"You are under arrest for corruption of public morals, operating unsafe devices within the city limits and," the of- ficer added, wincing, "assaulting officers of the law." He gestured to his army. "Take them away!"
"But, bubby," Vergetta explained, holding out her manacled hands to the black-robed judge, "this is all a big misunderstanding. Look at me. I'm just an old lady. I wouldn't hurt a fly."
A sharp inhalation of breath came from behind her, probably from one of the officers she had kicked on the way in. He was lucky she only wanted to disarm him and get away. It did cramp a lady's style when she intended to be merciful. The other Pervects sat behind her on a hard wooden bench. Not so comfortable on one's old nether parts. She was more comfortable standing.
"We have had two riots in two days," the magistrate intoned, leaning over his tented hands toward her and the others. "In both cases demons were involved. We have had numerous situations in the past where outworlders have caused a lot of trouble. Now, I am trying-to be lenient, but the evidence against you and your ... companions is overwhelming."
"What evidence?" Vergetta said, bluntly. "We sell toys. That's all we're here to do: make people happy. Have you tried our product? It's fabulous. You would enjoy it so much. It would take your mind off your so very responsible job, and I can tell an important man like you could use a break once in a while, if you get my drift." She gestured toward him and the chains jingled. "You think maybe you could take these off, sweetie? They're a little tight."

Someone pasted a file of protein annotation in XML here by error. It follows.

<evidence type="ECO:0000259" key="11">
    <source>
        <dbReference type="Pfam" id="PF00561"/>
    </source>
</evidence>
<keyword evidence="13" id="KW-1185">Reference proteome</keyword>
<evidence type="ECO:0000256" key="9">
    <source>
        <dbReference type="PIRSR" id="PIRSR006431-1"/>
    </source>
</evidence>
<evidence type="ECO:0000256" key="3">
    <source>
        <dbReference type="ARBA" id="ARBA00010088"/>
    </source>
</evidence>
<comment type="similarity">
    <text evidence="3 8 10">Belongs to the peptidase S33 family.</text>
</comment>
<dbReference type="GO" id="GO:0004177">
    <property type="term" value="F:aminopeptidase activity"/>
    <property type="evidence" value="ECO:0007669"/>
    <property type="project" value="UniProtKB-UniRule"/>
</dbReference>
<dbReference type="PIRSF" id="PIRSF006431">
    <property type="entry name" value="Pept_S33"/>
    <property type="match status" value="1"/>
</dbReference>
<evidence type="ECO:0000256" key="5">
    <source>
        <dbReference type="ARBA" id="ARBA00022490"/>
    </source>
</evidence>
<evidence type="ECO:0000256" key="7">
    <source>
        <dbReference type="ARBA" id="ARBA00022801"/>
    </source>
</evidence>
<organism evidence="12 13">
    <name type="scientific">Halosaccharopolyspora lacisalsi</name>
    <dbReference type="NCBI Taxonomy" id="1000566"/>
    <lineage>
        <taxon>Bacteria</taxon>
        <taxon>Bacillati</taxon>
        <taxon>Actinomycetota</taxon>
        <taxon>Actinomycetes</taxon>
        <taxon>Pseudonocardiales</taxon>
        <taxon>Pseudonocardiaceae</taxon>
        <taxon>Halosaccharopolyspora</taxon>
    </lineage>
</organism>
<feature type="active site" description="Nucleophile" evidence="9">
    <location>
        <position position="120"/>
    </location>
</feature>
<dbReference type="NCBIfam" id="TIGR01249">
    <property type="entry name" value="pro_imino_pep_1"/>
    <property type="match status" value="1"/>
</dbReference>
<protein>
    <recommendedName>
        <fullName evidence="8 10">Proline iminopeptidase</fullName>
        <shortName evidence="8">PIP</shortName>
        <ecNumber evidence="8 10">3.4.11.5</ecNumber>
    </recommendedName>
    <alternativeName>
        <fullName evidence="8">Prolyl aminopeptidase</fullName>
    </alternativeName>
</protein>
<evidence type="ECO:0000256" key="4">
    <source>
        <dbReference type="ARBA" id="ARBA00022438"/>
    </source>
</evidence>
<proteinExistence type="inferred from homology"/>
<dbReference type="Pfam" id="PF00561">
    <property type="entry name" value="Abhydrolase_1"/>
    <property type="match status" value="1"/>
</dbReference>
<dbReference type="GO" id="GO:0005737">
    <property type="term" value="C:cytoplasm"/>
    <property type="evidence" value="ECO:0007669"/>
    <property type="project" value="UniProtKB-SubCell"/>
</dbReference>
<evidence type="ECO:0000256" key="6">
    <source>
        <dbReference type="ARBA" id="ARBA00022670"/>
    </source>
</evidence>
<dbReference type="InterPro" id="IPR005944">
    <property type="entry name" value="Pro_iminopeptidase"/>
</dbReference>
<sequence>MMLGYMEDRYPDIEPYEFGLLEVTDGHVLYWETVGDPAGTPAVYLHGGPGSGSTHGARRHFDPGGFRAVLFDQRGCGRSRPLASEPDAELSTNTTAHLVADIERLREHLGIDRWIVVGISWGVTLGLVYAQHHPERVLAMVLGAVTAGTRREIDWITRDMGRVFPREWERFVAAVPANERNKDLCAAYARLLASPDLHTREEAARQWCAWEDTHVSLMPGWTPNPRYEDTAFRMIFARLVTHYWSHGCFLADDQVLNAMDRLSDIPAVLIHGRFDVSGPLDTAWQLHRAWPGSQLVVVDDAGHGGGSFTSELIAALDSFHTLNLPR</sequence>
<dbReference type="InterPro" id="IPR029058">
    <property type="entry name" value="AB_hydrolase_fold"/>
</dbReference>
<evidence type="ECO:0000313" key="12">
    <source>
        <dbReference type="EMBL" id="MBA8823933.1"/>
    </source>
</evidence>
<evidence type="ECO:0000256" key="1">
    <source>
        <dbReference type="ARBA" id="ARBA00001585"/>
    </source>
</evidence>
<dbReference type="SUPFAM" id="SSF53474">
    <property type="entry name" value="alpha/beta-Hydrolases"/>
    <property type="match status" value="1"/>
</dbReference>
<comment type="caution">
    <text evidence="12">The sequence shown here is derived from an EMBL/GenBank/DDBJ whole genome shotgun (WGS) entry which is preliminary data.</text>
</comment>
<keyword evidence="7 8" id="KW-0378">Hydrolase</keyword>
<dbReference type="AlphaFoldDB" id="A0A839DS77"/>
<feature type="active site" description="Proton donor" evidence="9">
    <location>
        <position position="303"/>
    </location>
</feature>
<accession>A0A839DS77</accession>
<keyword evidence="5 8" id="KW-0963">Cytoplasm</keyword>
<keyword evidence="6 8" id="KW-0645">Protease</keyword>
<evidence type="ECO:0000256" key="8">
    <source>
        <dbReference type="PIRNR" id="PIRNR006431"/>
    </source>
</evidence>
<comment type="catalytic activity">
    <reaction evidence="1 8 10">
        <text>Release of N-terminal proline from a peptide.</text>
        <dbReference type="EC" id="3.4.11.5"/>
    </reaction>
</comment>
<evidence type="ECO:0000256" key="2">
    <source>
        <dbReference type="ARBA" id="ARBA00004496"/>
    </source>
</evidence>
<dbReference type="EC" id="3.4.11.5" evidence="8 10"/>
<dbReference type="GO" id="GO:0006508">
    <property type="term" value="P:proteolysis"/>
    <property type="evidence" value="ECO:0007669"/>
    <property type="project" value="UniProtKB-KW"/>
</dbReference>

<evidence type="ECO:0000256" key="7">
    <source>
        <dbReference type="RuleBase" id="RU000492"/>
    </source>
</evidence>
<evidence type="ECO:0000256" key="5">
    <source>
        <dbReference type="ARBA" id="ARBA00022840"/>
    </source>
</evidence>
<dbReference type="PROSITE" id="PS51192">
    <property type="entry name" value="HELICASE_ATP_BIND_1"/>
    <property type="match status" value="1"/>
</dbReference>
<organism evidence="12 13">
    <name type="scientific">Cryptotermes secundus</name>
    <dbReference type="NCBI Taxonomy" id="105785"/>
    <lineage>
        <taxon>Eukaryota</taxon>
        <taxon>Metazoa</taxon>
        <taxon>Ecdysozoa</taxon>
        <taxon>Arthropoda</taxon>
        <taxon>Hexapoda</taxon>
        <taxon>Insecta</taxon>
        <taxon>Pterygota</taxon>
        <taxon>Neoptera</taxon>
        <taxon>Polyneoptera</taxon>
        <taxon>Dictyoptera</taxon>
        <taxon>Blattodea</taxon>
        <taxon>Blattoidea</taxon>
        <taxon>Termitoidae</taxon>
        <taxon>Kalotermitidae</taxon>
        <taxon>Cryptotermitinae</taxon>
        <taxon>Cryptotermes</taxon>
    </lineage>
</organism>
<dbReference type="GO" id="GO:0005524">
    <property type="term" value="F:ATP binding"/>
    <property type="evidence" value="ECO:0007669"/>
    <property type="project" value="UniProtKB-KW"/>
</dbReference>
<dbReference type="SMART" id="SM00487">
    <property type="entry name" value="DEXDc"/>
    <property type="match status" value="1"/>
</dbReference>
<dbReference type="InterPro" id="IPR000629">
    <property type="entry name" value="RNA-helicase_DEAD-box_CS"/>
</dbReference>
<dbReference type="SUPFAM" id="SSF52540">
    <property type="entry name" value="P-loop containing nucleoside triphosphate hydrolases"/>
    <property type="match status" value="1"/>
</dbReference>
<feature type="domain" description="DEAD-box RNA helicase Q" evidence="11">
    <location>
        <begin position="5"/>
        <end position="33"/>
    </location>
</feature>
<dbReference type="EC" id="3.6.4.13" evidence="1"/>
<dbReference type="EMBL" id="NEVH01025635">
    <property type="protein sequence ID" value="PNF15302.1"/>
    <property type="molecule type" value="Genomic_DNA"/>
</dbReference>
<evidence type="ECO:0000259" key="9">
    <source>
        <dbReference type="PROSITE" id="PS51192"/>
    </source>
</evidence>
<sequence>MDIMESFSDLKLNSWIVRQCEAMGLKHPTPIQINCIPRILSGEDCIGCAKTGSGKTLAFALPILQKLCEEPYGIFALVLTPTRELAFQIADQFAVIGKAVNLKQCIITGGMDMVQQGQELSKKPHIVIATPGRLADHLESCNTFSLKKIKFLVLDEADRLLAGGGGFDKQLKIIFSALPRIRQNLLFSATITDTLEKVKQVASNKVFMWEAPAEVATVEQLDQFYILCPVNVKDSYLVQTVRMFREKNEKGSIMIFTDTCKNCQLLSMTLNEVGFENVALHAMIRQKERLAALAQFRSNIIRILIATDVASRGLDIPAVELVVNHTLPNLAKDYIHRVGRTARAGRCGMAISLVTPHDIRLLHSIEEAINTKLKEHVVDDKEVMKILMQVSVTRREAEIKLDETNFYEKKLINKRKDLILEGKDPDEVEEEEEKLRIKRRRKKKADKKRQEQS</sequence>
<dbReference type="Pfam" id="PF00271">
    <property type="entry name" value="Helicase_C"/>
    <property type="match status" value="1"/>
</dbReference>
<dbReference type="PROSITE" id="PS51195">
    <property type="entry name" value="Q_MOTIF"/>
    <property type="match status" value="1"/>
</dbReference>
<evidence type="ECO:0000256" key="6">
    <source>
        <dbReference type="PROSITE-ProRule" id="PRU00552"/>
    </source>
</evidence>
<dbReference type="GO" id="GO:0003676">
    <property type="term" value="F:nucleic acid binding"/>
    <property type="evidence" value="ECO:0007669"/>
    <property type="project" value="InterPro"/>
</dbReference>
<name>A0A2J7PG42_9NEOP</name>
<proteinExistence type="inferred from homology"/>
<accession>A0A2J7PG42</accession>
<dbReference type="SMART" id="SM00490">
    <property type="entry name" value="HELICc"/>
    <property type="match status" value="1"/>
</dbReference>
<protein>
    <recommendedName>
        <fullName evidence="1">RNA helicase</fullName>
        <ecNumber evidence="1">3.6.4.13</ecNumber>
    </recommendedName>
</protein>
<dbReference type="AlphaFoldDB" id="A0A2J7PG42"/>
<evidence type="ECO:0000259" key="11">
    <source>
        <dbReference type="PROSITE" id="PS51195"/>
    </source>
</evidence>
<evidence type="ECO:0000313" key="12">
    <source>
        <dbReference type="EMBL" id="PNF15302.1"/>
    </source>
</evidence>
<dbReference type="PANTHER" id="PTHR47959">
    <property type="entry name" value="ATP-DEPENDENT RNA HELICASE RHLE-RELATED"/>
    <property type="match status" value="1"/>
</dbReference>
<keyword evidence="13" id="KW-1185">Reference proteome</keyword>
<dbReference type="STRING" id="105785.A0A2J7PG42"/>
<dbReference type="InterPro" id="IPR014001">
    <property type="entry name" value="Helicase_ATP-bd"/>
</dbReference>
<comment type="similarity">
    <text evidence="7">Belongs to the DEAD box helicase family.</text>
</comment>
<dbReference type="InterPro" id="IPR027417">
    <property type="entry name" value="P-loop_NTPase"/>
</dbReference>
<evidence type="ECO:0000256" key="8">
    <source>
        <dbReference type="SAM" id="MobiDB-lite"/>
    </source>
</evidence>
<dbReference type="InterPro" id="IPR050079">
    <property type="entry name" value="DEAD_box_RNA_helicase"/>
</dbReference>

The judge paid no attention. "Your account does not agree with what our other witness said, madam. He claims that your toy has more sinister motivations."
"Motivations, shmotivations! I heard what the crowd said, but it's not true! We're just businesswomen." Vergetta tried a friendly smile, but the sight of her teeth made the judge's bronzy-green face pale to polished brass. "Look at it from my point of view. Here I am with all my friends, coming in to see how well our new venture with our good friends on Scamaroni is going, and the next thing I know, I'm arrested! Now, how do you think that makes me feel?"
"At present, it makes me think that you're going to be here for a long while, madam," the judge replied. "According to our witness ..."
"Yes, your so-called prophet!" Paldine exclaimed. "We want to see him!"
"I know Scammie law," Loorna snapped. "We have the right to be confronted by our accusers. Trot him out. We want to hear from him why he thinks we're ..."
"Brainwashers," the officer supplied.
"Right. Thanks ... Brainwashers."
The judge nodded, his color restored. "A reasonable request. It so happens that he is also enjoying our hospitality. We'll be happy to let you see him." He turned to the bailiff. "Go get the other prisoner."
Vergetta waited. It was sure to be some kind of misunderstanding. What's more, it would be straightened out easily enough once she had a chance to wring this other person's neck.
In a moment, the bailiff had returned, his face as pale as the judge's had been a moment before.
"The prisoner! He's gone!"